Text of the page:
Just like that, the Red Sox’ one-run lead had turned into a two-run deficit, and Weber’s evening came to a close rather quickly after he gave up that solo shot to Urshela, walked Brett Gardner, and got Kyle Higashioka to ground into a force out at second.

Finishing with a final pitch count of 74 (43 strikes), the 29-year-old turned to his sinker more than 40% of the time he was on the mound Friday, inducing just one swing and miss while topping out at 90.3 mph with the pitch.

Hit with his second consecutive losing decision to start the new season, Weber’s spot in Boston’s rotation could very well be in jeopardy seeing how he has pitched seven total innings thus far without even striking out a single batter. I’m sure Sox manager Ron Roenicke will have more to say about that soon.

Anyway, in relief of Weber, right-hander Phillips Valdez got the first call out of the Red Sox bullpen, escaped the bottom of the fourth unscathed, and proceeded to toss two more scoreless innings in the fifth and sixth.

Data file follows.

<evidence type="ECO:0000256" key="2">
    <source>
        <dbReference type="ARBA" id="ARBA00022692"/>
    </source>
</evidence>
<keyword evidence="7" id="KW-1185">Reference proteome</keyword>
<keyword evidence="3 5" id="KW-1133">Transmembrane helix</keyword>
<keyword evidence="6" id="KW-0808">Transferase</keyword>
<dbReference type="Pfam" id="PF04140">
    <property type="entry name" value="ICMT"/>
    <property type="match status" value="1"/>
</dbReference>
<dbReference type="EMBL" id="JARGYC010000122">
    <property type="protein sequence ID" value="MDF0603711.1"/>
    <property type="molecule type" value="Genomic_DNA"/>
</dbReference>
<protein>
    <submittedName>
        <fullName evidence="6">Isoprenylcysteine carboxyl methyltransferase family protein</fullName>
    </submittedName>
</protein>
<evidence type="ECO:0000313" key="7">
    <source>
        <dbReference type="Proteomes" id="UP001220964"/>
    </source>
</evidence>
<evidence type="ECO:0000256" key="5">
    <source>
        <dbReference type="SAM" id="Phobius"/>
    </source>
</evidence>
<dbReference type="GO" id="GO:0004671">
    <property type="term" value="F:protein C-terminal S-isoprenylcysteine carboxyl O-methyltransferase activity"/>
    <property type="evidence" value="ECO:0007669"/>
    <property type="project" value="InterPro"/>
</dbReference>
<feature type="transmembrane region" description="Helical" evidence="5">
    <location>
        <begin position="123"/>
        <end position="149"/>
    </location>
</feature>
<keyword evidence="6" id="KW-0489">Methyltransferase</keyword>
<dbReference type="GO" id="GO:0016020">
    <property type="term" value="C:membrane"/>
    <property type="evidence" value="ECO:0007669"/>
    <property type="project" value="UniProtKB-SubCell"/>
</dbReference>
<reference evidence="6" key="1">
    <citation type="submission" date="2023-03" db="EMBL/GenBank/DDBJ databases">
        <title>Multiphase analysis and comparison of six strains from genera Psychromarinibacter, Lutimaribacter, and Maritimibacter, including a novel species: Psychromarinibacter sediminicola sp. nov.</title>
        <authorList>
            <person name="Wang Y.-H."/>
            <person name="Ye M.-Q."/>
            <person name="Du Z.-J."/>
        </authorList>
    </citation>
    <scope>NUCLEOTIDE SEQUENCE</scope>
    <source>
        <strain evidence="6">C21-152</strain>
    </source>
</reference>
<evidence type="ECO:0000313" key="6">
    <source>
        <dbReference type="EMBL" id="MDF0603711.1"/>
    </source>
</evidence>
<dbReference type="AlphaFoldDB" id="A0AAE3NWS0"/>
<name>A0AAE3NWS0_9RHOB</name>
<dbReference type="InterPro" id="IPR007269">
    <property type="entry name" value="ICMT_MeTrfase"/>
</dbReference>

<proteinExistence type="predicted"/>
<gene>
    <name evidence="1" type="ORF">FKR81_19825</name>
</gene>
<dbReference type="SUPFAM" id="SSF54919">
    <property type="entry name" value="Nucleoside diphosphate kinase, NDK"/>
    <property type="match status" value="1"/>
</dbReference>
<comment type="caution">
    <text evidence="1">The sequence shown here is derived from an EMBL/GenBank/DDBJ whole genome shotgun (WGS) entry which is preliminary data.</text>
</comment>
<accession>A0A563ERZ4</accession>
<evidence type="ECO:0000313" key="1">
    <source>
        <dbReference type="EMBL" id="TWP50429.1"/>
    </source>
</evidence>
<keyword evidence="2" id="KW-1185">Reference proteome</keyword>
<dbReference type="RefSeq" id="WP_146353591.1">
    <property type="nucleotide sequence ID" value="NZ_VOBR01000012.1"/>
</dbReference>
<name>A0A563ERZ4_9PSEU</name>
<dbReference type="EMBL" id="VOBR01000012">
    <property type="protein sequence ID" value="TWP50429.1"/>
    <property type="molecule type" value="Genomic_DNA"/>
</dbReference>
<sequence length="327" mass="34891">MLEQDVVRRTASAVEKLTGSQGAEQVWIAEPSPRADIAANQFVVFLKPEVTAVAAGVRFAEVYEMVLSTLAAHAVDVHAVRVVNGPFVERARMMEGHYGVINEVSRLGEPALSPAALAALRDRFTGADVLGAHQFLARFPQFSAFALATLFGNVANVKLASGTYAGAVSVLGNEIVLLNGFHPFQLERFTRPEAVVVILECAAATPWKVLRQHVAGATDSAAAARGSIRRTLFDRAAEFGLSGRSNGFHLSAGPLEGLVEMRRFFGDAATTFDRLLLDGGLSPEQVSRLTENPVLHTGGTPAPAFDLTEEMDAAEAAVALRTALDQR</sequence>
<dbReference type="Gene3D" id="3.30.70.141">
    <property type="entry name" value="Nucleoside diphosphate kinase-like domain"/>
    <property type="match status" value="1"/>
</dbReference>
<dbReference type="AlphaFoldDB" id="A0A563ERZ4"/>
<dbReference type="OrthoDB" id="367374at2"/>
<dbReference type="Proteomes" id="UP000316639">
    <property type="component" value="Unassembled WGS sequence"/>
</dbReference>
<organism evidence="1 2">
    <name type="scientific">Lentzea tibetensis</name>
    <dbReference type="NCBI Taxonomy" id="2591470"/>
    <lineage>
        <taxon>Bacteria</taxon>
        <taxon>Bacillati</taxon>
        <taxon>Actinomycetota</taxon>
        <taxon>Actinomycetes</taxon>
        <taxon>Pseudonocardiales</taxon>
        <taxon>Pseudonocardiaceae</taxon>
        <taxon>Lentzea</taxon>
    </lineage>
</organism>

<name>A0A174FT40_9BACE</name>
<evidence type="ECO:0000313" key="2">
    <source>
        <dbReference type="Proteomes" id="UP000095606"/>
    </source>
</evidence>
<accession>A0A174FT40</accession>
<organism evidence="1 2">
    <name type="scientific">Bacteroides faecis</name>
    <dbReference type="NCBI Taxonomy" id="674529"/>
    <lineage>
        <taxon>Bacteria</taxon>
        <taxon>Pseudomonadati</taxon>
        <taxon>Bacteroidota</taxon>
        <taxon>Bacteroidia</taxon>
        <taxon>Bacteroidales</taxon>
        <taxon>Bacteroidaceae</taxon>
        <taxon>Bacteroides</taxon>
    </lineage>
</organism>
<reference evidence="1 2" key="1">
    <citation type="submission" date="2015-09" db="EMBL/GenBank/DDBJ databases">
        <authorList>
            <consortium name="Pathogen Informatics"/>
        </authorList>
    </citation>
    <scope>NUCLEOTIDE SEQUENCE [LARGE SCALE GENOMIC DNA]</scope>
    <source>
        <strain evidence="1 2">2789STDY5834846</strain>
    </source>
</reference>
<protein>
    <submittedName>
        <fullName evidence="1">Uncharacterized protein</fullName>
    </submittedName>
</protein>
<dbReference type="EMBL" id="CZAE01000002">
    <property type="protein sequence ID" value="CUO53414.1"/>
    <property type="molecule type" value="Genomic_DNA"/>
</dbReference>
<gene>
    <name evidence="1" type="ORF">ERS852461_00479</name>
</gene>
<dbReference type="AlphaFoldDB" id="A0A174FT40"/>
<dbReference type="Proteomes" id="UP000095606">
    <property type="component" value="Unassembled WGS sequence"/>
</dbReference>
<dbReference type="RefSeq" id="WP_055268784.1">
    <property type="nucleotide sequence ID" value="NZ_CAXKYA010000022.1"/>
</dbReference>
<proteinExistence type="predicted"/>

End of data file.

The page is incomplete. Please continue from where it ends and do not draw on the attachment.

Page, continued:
From there, Austin Brice faced the minimum three hitters in the seventh thanks to an inning-ending strike ’em out, throw em’out twin killing, and Colten Brewer served up a two-run bomb to Gardner in the eighth, which put the Yankees up 5-1 and would go on to be Friday’s final score.

On the other side of things, the Red Sox lineup was matched up against Yankees left-hander Jordan Montgomery, who was making his 2020 debut for New York.